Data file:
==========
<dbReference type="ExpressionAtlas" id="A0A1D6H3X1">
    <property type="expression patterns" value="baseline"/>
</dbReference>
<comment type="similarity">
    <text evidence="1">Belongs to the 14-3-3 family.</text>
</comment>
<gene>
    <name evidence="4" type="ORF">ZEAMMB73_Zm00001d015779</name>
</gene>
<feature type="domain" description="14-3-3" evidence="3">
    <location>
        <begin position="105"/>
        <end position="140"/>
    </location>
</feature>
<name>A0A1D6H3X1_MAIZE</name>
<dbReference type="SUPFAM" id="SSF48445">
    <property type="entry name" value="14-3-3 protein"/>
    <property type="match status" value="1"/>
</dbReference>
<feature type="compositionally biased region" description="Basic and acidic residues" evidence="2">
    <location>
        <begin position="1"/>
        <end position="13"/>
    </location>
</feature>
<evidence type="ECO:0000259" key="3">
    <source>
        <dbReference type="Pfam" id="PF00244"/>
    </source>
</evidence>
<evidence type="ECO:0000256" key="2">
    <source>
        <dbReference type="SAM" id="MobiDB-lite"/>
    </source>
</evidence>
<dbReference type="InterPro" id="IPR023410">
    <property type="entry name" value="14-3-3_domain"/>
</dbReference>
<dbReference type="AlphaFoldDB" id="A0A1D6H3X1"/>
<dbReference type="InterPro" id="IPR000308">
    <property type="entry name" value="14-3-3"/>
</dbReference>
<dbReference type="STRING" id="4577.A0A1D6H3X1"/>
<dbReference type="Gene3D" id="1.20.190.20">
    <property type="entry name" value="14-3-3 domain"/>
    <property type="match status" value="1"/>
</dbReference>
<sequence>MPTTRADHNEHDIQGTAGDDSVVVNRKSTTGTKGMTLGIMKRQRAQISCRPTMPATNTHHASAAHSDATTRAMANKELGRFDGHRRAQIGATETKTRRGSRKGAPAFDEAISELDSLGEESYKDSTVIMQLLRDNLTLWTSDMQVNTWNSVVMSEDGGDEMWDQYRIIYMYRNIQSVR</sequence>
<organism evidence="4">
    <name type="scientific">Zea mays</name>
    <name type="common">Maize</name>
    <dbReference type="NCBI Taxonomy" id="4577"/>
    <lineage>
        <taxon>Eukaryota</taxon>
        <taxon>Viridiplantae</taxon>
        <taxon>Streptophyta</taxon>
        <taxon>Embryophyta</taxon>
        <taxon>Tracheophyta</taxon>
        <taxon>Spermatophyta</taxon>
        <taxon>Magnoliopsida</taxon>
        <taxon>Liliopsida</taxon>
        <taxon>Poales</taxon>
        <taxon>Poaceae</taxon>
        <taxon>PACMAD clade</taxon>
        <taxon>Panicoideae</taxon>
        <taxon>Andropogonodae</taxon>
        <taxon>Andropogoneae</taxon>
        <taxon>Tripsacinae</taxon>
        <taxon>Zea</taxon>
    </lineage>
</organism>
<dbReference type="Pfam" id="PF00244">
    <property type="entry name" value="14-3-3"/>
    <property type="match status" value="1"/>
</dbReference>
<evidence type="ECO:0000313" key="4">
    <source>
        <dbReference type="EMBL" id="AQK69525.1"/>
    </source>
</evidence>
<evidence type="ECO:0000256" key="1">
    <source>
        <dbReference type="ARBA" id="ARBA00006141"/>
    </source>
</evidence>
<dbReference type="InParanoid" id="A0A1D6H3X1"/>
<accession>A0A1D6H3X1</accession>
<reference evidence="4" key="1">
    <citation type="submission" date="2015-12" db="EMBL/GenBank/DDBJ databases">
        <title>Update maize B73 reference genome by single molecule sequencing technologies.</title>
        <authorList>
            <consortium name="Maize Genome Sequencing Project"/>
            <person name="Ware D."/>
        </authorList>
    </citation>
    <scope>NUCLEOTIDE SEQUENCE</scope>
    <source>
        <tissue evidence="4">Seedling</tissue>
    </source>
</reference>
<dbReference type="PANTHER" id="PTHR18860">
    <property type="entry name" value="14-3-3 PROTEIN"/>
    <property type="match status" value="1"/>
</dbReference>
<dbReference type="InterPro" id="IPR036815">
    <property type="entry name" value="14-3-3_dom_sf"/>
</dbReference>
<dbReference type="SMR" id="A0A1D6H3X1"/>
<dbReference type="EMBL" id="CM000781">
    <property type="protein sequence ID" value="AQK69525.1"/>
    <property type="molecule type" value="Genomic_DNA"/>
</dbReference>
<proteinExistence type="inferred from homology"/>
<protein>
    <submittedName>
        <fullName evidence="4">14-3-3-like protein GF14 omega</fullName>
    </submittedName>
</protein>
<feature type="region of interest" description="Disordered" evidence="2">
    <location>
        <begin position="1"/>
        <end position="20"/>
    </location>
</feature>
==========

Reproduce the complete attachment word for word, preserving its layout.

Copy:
<dbReference type="ExpressionAtlas" id="A0A1D6H3X1">
    <property type="expression patterns" value="baseline"/>
</dbReference>
<comment type="similarity">
    <text evidence="1">Belongs to the 14-3-3 family.</text>
</comment>
<gene>
    <name evidence="4" type="ORF">ZEAMMB73_Zm00001d015779</name>
</gene>
<feature type="domain" description="14-3-3" evidence="3">
    <location>
        <begin position="105"/>
        <end position="140"/>
    </location>
</feature>
<name>A0A1D6H3X1_MAIZE</name>
<dbReference type="SUPFAM" id="SSF48445">
    <property type="entry name" value="14-3-3 protein"/>
    <property type="match status" value="1"/>
</dbReference>
<feature type="compositionally biased region" description="Basic and acidic residues" evidence="2">
    <location>
        <begin position="1"/>
        <end position="13"/>
    </location>
</feature>
<evidence type="ECO:0000259" key="3">
    <source>
        <dbReference type="Pfam" id="PF00244"/>
    </source>
</evidence>
<evidence type="ECO:0000256" key="2">
    <source>
        <dbReference type="SAM" id="MobiDB-lite"/>
    </source>
</evidence>
<dbReference type="InterPro" id="IPR023410">
    <property type="entry name" value="14-3-3_domain"/>
</dbReference>
<dbReference type="AlphaFoldDB" id="A0A1D6H3X1"/>
<dbReference type="InterPro" id="IPR000308">
    <property type="entry name" value="14-3-3"/>
</dbReference>
<dbReference type="STRING" id="4577.A0A1D6H3X1"/>
<dbReference type="Gene3D" id="1.20.190.20">
    <property type="entry name" value="14-3-3 domain"/>
    <property type="match status" value="1"/>
</dbReference>
<sequence>MPTTRADHNEHDIQGTAGDDSVVVNRKSTTGTKGMTLGIMKRQRAQISCRPTMPATNTHHASAAHSDATTRAMANKELGRFDGHRRAQIGATETKTRRGSRKGAPAFDEAISELDSLGEESYKDSTVIMQLLRDNLTLWTSDMQVNTWNSVVMSEDGGDEMWDQYRIIYMYRNIQSVR</sequence>
<organism evidence="4">
    <name type="scientific">Zea mays</name>
    <name type="common">Maize</name>
    <dbReference type="NCBI Taxonomy" id="4577"/>
    <lineage>
        <taxon>Eukaryota</taxon>
        <taxon>Viridiplantae</taxon>
        <taxon>Streptophyta</taxon>
        <taxon>Embryophyta</taxon>
        <taxon>Tracheophyta</taxon>
        <taxon>Spermatophyta</taxon>
        <taxon>Magnoliopsida</taxon>
        <taxon>Liliopsida</taxon>
        <taxon>Poales</taxon>
        <taxon>Poaceae</taxon>
        <taxon>PACMAD clade</taxon>
        <taxon>Panicoideae</taxon>
        <taxon>Andropogonodae</taxon>
        <taxon>Andropogoneae</taxon>
        <taxon>Tripsacinae</taxon>
        <taxon>Zea</taxon>
    </lineage>
</organism>
<dbReference type="Pfam" id="PF00244">
    <property type="entry name" value="14-3-3"/>
    <property type="match status" value="1"/>
</dbReference>
<evidence type="ECO:0000313" key="4">
    <source>
        <dbReference type="EMBL" id="AQK69525.1"/>
    </source>
</evidence>
<evidence type="ECO:0000256" key="1">
    <source>
        <dbReference type="ARBA" id="ARBA00006141"/>
    </source>
</evidence>
<dbReference type="InParanoid" id="A0A1D6H3X1"/>
<accession>A0A1D6H3X1</accession>
<reference evidence="4" key="1">
    <citation type="submission" date="2015-12" db="EMBL/GenBank/DDBJ databases">
        <title>Update maize B73 reference genome by single molecule sequencing technologies.</title>
        <authorList>
            <consortium name="Maize Genome Sequencing Project"/>
            <person name="Ware D."/>
        </authorList>
    </citation>
    <scope>NUCLEOTIDE SEQUENCE</scope>
    <source>
        <tissue evidence="4">Seedling</tissue>
    </source>
</reference>
<dbReference type="PANTHER" id="PTHR18860">
    <property type="entry name" value="14-3-3 PROTEIN"/>
    <property type="match status" value="1"/>
</dbReference>
<dbReference type="InterPro" id="IPR036815">
    <property type="entry name" value="14-3-3_dom_sf"/>
</dbReference>
<dbReference type="SMR" id="A0A1D6H3X1"/>
<dbReference type="EMBL" id="CM000781">
    <property type="protein sequence ID" value="AQK69525.1"/>
    <property type="molecule type" value="Genomic_DNA"/>
</dbReference>
<proteinExistence type="inferred from homology"/>
<protein>
    <submittedName>
        <fullName evidence="4">14-3-3-like protein GF14 omega</fullName>
    </submittedName>
</protein>
<feature type="region of interest" description="Disordered" evidence="2">
    <location>
        <begin position="1"/>
        <end position="20"/>
    </location>
</feature>